The Collegian
Friday, February 23, 2024

Global Sounds Concert to be held on Westhampton Green

This spring, the biannual Global Sounds Concert will be held around the fountain on the Westhampton Green with the hope of breaking traditional formal concert boundaries, said Andrew McGraw, director for the concert.

The Global Sounds Concert will be at 3 p.m. Saturday, April 19 and is a part of the Department of Music's free music series. The concert is designed to celebrate music and dance from around the world and features both student and community groups.

Though the Global Sounds Concert is always held outdoors in the spring, it is typically held in the Greek Theatre, which serves the same purposes as an indoor concert hall, McGraw said. On the Westhampton Green, the different performing groups will be set up with the performers' backs to the fountain in a circular shape. This way, the audience members must move around the circle as the groups perform, creating a more interactive element to the concert.

The new arrangement will also allow the concert to progress more smoothly, said Roderick Davis, the instructor for an African drumming course at University of Richmond. By having all of the groups situated around the fountain, there will be no breaks required for setting up or tearing down equipment, he said.

Davis is also the musical director for the Drummers of Ezibu Muntu group, which will be performing at the concert. Though this community group has previously performed at the Global Sounds Concert, this is the first year that Davis has taught his African drumming course, he said.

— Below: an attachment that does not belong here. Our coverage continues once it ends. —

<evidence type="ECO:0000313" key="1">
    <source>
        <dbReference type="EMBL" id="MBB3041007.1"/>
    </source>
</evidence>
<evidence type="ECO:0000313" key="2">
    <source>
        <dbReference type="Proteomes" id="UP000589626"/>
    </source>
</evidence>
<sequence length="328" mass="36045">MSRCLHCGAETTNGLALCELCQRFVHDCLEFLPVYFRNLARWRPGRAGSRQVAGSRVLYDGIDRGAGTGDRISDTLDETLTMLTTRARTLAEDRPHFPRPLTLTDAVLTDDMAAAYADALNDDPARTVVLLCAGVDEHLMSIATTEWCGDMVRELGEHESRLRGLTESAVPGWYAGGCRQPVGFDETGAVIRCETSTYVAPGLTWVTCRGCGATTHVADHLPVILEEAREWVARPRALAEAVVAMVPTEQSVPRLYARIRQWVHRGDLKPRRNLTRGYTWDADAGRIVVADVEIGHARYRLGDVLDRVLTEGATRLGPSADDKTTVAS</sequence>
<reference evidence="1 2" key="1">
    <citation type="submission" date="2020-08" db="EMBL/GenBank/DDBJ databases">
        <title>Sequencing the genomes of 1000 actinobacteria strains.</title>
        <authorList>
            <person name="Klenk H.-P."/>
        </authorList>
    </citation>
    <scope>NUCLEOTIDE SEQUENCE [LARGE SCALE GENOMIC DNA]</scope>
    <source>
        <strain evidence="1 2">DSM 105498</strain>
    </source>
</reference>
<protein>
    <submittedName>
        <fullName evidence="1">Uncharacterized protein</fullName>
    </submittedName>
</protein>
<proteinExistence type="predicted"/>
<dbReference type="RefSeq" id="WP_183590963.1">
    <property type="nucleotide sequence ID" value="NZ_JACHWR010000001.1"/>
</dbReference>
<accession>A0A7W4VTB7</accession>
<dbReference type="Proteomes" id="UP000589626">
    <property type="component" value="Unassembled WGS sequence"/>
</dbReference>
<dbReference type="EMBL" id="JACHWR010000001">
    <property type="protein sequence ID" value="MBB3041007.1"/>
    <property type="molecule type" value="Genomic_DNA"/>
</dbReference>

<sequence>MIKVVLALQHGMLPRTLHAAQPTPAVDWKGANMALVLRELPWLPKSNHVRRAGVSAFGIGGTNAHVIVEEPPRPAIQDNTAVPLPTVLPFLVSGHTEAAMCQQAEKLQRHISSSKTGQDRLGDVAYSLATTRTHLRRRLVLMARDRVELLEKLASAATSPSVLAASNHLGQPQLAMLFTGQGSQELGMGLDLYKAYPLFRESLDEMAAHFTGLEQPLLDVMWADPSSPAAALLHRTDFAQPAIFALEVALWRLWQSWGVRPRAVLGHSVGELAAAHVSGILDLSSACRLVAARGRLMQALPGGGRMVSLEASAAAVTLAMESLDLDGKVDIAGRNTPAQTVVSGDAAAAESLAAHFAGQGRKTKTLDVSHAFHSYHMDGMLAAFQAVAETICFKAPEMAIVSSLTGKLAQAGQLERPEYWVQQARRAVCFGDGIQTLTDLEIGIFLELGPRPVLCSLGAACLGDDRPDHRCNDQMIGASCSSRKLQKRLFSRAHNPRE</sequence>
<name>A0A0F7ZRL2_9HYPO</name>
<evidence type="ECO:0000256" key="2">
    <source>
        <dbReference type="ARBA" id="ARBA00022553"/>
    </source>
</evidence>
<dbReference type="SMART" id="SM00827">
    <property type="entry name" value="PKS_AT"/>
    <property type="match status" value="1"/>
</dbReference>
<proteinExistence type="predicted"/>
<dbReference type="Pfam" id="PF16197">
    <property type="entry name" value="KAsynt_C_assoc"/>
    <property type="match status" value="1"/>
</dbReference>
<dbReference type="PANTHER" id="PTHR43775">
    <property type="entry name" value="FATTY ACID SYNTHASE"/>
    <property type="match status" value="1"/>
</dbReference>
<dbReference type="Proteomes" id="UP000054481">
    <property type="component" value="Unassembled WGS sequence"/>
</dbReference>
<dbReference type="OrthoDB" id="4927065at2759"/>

In his 21 years of teaching, Davis said his students this semester had been the fastest group to learn the rhythms of African drumming. The class meets once a week, and the group has had one previous performance to date.

During this semester, Davis has been bringing his own drums to campus for the music class. The dean's office for the School of Arts and Sciences has been considering the request for the university to purchase its own set of African drums, McGraw said. Whether the purchase is made will depend on the enrollment in the course. The course will still be offered to students regardless of the decision, and Davis will continue to bring his personal drums, McGraw said.

Additional student groups that will be performing include members of McGraw's global repertoires class, which focuses on the performance of traditional instruments from Asia and Africa. Students from the university's Brazilian bossa nova and samba ensembles and Gamelan Raga Kusuma will also perform.

Along with the performances, the Global Sounds Concert will feature an "instrument petting zoo" in which attendees are able to touch and explore the various international instruments used during the concert.

Contact reporter Rebecca Wilson at

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